He Talks to Rainbows: Joey Ramone in the Garden of Serenity

Apr 23, 2001

As I sit here thoroughly drenching myself (and mournfully drowning my sorrows in the process) in a steady dousing of brewed beverages, the forever youthful and vibrantly frenzied sonic splendor of the Ramones (their "Anthology" CD set) loudly blasts outta my stereo speakers like a thunderously caterwauling subway train that's frenetically roaring through the crumbling concrete bowels of the Bronx. During the past 20 years, my aural senses have been jubilantly jolted and euphorically charged by the eye-opening, brain-pummeling, ear-incinerating sounds of the brudda Ramones. I can always count on a Ramones tune to get my spirits soaring and the blood a-pumpin'...their jauntily upbeat and often humorously twisted two-minute spurts of thrashy, sonic brattiness bring a gleeful and giddy energy to the timeworn and weary world of rock'n'roll, as well as to the predictable everyday drudgery of life itself (raucously reinvigorating it and thoroughly giving it a much needed swift kick in its complacent ass!).

Joey Ramone's dead, and I'm too sad to adequately memorialize such a special, one-of-a-kind enigma as himself (mere words could never appropriately befit such an inspirational and indelibly creative, energetic spirit as Joey anyway). So, in lieu of a generic run-of-the-mill biographical obituary, I'd prefer to pay homage to him with my very own personal remembrance of the man and his music...

During the New Wave-enshrouded early '80s, I first heard the Ramones ("Do You Remember Rock'N'Roll Radio?") on a K-Tel 8-track compilation that my brother received as a Christmas stocking stuffer (I know it sounds absurdly farcical, but it's true -- I kid you not!). Alongside such radio-friendly, pop-oriented riffraff as Blondie's "One Way Or Another" and Gary Numan's "Cars", the Ramones' punky doo-wop track was pure rock'n'roll swagger at its most beastly, primal, and fun (reverently harking back to the golden oldie days of early '60s AM-airwave exuberance!). A few months later, a friend of mine, who lived in Dallas, loaned me a badly recorded, homemade copy of the "Rock'N'Roll High School" soundtrack....I then became overwhelmingly hooked by the roaring chainsaw riffage of the Ramones, and I feverishly searched through the record racks at our local mall's music store for anything and everything by the brotherly blitzkrieging quartet. (Okay, I admit, in my naive teen-aged mentality, I absentmindedly assumed that Joey, Johnny, DeeDee, and Marky were all full-fledged, blood-related brothers....Hell, they did vaguely resemble one another in their matching ragtag attire of tattered-and-torn jeans, black leather jackets, and Chuck Taylor Converse shoes!) Anyway, I was only able to find the recently released (at that time) "End of the Century" album, so I eagerly purchased it, protectively took it home, and then epileptically plopped it onto the turntable....Yes indeedy, I was mesmerized, speechless, and wide-eyed by the spine-shivering auditory delights that cacophonously careened from that spinning platter of punky pulsations. (Although "End of the Century" is one of the tamest and most laid-back of all Ramones releases, it still rambunctiously kicks all-out audial ass with mighty godlike thundering swaths of sonic savagery!) A couple of years later, when I finally procured a copy of their self-titled debut, it was like discovering sex, beer, and the true meaning of life all at once for the very first time (yep, in my book, sex and beer and a hefty dose of the Ramones are the true meaning of life!). And, the granddaddy of a shining moment for me, regarding concerts that I've been fortunate enough to attend throughout the past several years: In April of 1990, I witnessed the roaring punk rock wrath of the Ramones, live, loud, and energetically grandiose in Dallas during their "Brain Drain" tour (CJ had just recently replaced the deviant lil' DeeDee on bass and random vocal duties). I dreamily (and somewhat drunkenly) walked away from that performance proudly grinning ear-to-ear, and I hadn't stopped smiling since (at least not until the day I learned of Joey's untimely passing)...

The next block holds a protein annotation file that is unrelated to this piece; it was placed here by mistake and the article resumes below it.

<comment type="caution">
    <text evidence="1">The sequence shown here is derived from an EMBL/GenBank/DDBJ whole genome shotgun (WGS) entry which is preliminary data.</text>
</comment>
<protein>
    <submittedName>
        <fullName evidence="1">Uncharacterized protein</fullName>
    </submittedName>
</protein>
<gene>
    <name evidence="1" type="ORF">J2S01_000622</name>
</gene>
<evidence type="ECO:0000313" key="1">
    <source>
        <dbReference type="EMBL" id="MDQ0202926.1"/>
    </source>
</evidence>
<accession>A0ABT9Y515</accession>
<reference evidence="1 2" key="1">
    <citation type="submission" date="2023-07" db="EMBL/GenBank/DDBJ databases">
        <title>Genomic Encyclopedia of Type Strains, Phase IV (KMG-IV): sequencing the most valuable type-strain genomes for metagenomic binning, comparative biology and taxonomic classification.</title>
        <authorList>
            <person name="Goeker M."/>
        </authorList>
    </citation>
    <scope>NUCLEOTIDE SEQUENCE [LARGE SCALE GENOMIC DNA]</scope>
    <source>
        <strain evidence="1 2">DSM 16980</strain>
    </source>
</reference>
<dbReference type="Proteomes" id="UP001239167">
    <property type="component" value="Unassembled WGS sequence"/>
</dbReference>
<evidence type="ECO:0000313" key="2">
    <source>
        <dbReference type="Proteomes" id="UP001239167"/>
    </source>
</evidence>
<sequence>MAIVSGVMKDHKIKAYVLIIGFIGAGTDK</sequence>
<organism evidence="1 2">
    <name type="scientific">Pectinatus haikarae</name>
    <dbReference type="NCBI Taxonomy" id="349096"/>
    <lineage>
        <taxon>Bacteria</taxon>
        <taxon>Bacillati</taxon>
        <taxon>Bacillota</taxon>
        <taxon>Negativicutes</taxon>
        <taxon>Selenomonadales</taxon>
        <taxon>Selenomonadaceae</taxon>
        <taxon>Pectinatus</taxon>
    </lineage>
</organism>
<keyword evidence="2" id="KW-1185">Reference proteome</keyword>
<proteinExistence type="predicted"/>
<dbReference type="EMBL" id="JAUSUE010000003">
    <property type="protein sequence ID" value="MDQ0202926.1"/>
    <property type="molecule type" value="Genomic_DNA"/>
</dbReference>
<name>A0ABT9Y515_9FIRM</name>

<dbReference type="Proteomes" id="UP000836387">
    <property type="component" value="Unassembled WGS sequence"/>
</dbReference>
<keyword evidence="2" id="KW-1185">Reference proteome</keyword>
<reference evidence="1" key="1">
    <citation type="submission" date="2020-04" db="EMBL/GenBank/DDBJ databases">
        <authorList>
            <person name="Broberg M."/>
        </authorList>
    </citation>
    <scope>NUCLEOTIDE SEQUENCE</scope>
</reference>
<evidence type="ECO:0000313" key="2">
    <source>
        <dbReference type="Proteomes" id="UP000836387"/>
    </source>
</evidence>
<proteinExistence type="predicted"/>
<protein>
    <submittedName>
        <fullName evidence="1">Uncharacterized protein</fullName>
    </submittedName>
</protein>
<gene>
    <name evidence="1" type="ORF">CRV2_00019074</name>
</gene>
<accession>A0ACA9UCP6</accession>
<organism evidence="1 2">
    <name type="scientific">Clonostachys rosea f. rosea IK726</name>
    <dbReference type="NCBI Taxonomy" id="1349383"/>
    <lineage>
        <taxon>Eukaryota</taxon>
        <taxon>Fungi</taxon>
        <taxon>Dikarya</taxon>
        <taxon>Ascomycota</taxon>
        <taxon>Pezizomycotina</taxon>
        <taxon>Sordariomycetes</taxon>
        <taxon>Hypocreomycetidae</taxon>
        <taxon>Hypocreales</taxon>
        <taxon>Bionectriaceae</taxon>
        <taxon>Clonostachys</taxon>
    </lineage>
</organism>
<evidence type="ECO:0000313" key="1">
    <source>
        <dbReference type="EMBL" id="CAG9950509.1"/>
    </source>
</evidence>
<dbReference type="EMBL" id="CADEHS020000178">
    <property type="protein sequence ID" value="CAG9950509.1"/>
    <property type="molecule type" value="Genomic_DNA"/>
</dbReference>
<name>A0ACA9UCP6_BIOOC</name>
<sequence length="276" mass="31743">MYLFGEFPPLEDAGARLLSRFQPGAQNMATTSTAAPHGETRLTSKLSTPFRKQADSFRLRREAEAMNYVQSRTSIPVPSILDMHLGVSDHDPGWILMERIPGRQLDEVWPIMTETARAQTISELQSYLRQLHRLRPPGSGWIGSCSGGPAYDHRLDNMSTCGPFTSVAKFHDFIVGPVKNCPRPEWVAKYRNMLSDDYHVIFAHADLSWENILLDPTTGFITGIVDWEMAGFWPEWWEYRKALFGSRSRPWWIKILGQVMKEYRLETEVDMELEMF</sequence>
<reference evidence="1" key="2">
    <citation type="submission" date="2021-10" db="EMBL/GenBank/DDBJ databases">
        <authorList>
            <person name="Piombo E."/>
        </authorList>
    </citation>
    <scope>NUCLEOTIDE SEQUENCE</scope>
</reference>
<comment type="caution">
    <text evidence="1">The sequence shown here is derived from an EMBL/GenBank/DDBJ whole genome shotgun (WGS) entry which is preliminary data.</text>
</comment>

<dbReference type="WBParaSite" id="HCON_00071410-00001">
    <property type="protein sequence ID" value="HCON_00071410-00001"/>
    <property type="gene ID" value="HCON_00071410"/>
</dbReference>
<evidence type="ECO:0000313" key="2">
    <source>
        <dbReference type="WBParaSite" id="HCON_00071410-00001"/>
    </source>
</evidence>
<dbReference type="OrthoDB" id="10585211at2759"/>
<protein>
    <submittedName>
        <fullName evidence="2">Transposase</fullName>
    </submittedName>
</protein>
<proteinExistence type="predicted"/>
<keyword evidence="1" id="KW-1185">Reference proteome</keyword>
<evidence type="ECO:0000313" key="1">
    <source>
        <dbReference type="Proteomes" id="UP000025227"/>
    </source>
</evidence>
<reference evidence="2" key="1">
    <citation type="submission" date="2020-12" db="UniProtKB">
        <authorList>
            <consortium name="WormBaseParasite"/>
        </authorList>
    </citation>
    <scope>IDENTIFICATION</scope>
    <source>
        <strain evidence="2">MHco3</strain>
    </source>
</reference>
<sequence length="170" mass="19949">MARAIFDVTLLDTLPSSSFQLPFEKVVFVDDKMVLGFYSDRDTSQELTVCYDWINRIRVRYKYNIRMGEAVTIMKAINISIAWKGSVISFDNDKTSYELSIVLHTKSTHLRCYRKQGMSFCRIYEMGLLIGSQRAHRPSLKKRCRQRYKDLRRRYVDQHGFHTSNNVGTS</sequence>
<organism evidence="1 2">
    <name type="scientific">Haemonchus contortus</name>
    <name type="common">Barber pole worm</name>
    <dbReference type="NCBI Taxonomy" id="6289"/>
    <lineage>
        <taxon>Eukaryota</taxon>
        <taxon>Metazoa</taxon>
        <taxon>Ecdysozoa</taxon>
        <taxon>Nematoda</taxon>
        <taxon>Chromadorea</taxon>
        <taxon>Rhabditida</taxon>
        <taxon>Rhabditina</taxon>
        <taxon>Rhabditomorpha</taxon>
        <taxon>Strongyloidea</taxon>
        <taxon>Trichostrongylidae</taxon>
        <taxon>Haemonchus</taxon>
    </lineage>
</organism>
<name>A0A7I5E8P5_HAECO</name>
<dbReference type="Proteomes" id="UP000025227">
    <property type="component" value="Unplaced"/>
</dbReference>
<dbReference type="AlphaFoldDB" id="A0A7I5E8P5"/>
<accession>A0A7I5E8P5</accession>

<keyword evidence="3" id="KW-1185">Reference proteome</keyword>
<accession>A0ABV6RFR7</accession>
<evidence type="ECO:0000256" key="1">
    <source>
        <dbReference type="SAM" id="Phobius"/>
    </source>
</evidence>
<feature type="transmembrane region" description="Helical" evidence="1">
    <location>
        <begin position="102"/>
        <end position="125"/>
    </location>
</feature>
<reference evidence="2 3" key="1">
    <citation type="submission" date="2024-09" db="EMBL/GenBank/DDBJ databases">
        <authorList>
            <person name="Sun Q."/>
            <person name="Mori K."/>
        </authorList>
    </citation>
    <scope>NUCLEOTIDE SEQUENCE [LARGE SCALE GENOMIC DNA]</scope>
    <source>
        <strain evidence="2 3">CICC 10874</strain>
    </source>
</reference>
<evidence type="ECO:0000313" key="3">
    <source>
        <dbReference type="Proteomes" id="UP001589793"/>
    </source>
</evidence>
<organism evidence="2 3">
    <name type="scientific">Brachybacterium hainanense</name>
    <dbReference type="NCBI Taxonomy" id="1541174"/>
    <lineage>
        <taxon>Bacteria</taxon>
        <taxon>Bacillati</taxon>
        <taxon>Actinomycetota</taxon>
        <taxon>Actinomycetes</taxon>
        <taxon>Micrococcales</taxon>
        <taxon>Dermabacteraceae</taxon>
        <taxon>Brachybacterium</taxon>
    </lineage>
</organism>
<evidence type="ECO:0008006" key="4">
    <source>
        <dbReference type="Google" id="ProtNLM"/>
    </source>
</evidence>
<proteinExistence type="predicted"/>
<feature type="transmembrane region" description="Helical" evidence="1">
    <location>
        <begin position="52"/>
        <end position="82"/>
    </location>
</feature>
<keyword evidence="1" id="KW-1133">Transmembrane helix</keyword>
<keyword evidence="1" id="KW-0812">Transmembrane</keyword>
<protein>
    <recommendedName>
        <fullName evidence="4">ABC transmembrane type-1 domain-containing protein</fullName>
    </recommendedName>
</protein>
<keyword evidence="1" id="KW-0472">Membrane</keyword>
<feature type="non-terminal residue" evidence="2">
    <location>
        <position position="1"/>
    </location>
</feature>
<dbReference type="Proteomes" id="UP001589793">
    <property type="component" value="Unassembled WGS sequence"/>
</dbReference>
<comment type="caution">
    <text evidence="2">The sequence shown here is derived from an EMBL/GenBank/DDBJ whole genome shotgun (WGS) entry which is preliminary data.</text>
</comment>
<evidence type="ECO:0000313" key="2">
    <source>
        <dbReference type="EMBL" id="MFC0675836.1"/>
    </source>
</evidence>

What to say, what to say? No amount of eloquent commentary or well-deserved praiseful tributes or semi-poetic misty-eyed remembrances can ease the unbearable ache of such an irreplaceable loss. Joey Ramone, the uniquely good-natured voice behind the musical maelstrom collectively known the world over as the Ramones, is gone (in the physical sense only), but his tall lanky legacy will live forevermore in the music, attitude, image, and worldly rock'n'roll rebelliousness that is the Ramones. I already miss the man dearly, and I have but one aching regret: I wish I could have had the opportunity to vigorously shake his hand, give him a great big ol' bear hug, and profusely thank him from the bottom of my heart for the numerous years of spirited pleasure his voice has provided my ears. So, instead of grievously mourning the inevitable imminence of death, I'm gonna belligerently crank up the Ramones, respectfully hoist several 12-ouncers high above my head in honorable homage to Joey, and robustly celebrate his life and his music. I think he'd prefer it that way...

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